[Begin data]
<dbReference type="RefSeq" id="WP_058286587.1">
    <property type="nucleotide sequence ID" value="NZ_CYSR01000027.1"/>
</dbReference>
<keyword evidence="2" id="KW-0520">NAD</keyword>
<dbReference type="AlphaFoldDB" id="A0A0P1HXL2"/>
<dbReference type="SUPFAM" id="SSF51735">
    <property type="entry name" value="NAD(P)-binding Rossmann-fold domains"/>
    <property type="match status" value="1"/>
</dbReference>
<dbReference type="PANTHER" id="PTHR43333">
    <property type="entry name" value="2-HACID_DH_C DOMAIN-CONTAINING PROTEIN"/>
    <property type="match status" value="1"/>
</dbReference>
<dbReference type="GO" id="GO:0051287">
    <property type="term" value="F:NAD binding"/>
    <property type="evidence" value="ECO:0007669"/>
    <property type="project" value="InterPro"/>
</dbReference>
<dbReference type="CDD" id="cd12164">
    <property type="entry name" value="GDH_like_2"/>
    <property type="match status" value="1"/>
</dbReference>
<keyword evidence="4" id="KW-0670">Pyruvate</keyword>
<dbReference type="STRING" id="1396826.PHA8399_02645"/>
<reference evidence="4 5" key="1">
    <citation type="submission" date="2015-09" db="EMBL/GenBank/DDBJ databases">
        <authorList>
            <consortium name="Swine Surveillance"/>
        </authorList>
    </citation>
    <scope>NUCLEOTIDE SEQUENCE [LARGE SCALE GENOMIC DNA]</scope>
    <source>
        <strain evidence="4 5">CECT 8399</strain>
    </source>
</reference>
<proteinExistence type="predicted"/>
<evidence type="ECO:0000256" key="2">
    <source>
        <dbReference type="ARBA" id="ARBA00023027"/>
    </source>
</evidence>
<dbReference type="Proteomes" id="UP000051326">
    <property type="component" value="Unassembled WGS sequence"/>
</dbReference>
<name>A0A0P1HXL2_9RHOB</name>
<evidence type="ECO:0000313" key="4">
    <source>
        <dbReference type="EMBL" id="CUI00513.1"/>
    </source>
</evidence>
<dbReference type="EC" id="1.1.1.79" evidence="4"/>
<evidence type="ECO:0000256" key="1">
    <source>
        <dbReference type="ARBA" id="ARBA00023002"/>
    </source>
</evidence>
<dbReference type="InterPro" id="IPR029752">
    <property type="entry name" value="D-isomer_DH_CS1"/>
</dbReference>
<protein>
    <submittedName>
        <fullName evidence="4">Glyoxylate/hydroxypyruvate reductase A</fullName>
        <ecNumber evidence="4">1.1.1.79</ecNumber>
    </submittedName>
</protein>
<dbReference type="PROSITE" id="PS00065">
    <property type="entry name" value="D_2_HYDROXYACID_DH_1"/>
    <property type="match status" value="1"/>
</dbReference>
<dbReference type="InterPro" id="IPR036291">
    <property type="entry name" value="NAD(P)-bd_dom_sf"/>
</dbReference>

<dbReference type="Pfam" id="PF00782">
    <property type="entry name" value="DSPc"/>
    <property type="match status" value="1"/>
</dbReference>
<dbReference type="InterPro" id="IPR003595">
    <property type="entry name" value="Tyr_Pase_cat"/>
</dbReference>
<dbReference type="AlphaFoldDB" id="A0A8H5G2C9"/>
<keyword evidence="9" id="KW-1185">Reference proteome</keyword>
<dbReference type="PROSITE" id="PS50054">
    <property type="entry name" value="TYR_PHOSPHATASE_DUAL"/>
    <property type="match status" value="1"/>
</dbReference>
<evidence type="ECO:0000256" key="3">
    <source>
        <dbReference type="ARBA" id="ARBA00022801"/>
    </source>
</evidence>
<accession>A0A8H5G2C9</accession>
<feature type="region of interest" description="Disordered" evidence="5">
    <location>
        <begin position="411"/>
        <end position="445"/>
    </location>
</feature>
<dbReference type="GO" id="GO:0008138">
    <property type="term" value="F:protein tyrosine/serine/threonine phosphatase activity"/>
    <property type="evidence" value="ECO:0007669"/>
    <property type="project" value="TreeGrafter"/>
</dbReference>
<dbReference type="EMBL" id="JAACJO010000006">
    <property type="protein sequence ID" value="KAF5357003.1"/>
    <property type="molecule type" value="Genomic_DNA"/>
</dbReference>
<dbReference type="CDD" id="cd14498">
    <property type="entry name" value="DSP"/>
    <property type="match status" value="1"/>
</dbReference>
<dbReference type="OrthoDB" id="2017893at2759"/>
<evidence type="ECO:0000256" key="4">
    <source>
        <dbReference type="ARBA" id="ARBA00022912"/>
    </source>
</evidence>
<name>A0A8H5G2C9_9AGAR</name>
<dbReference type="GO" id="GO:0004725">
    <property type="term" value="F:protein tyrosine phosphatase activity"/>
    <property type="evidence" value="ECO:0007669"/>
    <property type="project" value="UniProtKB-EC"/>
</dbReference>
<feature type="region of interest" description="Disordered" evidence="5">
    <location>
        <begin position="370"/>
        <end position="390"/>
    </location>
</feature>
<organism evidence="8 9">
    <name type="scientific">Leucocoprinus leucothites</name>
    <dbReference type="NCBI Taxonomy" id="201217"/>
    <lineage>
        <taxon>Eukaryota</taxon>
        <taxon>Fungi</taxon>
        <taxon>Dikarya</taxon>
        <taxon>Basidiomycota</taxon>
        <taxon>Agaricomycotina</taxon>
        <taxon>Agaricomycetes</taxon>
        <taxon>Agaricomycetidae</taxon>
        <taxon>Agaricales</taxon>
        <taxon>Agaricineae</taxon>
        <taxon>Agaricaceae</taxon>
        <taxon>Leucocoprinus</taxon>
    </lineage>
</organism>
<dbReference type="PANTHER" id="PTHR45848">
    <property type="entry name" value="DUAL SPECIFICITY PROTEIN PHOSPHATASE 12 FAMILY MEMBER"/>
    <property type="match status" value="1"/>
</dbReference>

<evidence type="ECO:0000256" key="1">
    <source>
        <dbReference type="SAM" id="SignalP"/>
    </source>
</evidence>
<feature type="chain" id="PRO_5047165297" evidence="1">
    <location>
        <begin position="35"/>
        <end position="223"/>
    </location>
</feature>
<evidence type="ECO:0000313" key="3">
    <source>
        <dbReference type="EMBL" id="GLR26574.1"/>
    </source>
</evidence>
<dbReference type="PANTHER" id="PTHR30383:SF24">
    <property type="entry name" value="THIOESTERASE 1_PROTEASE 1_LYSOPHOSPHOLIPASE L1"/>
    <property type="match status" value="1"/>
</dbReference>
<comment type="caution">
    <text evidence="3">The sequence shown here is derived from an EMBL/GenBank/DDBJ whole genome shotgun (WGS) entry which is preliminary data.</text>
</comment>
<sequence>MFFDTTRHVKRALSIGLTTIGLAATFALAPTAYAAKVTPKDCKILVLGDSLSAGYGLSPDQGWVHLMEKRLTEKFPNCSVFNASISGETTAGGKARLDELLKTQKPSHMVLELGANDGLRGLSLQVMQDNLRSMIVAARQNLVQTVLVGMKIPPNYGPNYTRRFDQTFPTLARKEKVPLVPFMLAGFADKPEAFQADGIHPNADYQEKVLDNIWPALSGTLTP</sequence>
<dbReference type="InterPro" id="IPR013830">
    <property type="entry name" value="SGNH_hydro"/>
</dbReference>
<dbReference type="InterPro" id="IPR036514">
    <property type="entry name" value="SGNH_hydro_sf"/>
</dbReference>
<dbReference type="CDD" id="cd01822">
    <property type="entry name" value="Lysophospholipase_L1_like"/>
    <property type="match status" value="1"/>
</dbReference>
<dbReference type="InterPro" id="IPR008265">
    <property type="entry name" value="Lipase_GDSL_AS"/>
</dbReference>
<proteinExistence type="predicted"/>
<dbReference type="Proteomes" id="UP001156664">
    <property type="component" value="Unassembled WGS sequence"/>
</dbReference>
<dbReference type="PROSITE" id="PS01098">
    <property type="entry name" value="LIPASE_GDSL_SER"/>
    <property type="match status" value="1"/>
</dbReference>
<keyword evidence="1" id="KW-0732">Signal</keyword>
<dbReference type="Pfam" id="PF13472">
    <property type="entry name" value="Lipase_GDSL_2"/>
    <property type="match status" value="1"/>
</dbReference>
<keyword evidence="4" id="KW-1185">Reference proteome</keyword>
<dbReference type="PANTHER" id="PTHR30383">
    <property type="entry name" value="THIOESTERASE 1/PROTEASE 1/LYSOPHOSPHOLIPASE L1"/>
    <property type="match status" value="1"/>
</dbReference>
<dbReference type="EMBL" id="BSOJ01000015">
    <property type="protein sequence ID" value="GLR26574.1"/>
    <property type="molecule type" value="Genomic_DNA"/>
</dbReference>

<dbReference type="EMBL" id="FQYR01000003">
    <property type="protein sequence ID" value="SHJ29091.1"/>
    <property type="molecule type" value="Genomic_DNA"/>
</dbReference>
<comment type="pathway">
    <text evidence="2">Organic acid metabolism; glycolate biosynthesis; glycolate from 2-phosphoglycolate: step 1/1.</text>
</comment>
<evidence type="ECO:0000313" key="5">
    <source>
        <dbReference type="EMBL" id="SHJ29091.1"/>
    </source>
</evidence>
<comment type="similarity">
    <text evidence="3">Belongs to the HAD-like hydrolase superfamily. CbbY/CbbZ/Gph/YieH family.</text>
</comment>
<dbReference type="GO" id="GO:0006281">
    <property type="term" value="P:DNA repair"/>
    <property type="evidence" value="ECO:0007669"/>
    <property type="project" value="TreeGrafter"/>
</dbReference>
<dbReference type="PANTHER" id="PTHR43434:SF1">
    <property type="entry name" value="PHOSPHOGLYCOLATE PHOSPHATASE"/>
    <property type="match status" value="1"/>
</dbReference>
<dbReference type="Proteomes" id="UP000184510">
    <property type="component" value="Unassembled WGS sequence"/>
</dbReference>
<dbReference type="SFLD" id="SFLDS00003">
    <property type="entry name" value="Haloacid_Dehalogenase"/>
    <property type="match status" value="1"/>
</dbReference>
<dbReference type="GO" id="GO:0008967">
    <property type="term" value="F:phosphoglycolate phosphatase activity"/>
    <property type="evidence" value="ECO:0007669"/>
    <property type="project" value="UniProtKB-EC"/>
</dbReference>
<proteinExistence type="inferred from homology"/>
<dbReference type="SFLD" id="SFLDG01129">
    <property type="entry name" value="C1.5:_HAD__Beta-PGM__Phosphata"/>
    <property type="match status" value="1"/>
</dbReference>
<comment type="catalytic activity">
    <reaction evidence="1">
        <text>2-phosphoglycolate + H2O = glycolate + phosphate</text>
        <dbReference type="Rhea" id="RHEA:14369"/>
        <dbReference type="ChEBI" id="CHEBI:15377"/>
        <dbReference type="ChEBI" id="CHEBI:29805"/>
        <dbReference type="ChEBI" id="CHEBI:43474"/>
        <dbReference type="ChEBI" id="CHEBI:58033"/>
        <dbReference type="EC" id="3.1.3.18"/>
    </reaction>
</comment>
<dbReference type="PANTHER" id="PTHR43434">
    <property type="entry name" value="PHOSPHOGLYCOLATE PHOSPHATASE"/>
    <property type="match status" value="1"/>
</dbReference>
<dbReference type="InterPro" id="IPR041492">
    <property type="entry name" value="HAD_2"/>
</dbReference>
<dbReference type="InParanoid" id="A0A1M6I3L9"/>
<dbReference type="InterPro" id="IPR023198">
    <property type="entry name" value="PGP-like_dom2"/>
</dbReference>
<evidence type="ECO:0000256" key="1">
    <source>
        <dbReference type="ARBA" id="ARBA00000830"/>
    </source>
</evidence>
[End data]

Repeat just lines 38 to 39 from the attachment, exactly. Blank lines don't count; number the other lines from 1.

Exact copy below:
    <source>
        <dbReference type="ARBA" id="ARBA00023027"/>